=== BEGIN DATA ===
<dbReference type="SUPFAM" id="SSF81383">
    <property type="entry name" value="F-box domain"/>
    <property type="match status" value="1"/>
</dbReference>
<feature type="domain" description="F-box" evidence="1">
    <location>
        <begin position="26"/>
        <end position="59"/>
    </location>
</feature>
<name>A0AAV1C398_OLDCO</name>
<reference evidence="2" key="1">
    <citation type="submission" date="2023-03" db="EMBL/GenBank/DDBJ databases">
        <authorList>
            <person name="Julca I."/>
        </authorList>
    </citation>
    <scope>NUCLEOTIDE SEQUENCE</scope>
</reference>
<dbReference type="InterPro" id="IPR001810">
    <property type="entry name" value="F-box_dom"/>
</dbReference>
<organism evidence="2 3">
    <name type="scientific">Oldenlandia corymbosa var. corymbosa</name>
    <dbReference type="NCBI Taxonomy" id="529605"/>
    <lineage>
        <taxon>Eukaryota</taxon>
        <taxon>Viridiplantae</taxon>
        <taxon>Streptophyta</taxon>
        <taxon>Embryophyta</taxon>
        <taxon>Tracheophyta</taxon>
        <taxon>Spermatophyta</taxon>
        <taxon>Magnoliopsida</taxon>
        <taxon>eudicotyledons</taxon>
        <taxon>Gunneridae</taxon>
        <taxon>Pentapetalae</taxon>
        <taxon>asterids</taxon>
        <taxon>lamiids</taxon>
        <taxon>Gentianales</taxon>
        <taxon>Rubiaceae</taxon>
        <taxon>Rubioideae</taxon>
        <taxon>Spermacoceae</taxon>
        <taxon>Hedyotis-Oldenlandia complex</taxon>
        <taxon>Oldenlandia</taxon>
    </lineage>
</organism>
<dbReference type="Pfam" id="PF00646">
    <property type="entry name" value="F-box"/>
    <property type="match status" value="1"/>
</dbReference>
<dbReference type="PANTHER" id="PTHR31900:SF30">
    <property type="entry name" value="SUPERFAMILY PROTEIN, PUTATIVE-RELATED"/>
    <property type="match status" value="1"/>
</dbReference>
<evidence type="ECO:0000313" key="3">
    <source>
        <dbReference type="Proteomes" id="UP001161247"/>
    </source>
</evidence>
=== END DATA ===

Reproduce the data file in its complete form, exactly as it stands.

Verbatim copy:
<dbReference type="SUPFAM" id="SSF81383">
    <property type="entry name" value="F-box domain"/>
    <property type="match status" value="1"/>
</dbReference>
<feature type="domain" description="F-box" evidence="1">
    <location>
        <begin position="26"/>
        <end position="59"/>
    </location>
</feature>
<name>A0AAV1C398_OLDCO</name>
<reference evidence="2" key="1">
    <citation type="submission" date="2023-03" db="EMBL/GenBank/DDBJ databases">
        <authorList>
            <person name="Julca I."/>
        </authorList>
    </citation>
    <scope>NUCLEOTIDE SEQUENCE</scope>
</reference>
<dbReference type="InterPro" id="IPR001810">
    <property type="entry name" value="F-box_dom"/>
</dbReference>
<organism evidence="2 3">
    <name type="scientific">Oldenlandia corymbosa var. corymbosa</name>
    <dbReference type="NCBI Taxonomy" id="529605"/>
    <lineage>
        <taxon>Eukaryota</taxon>
        <taxon>Viridiplantae</taxon>
        <taxon>Streptophyta</taxon>
        <taxon>Embryophyta</taxon>
        <taxon>Tracheophyta</taxon>
        <taxon>Spermatophyta</taxon>
        <taxon>Magnoliopsida</taxon>
        <taxon>eudicotyledons</taxon>
        <taxon>Gunneridae</taxon>
        <taxon>Pentapetalae</taxon>
        <taxon>asterids</taxon>
        <taxon>lamiids</taxon>
        <taxon>Gentianales</taxon>
        <taxon>Rubiaceae</taxon>
        <taxon>Rubioideae</taxon>
        <taxon>Spermacoceae</taxon>
        <taxon>Hedyotis-Oldenlandia complex</taxon>
        <taxon>Oldenlandia</taxon>
    </lineage>
</organism>
<dbReference type="Pfam" id="PF00646">
    <property type="entry name" value="F-box"/>
    <property type="match status" value="1"/>
</dbReference>
<dbReference type="PANTHER" id="PTHR31900:SF30">
    <property type="entry name" value="SUPERFAMILY PROTEIN, PUTATIVE-RELATED"/>
    <property type="match status" value="1"/>
</dbReference>
<evidence type="ECO:0000313" key="3">
    <source>
        <dbReference type="Proteomes" id="UP001161247"/>
    </source>
</evidence>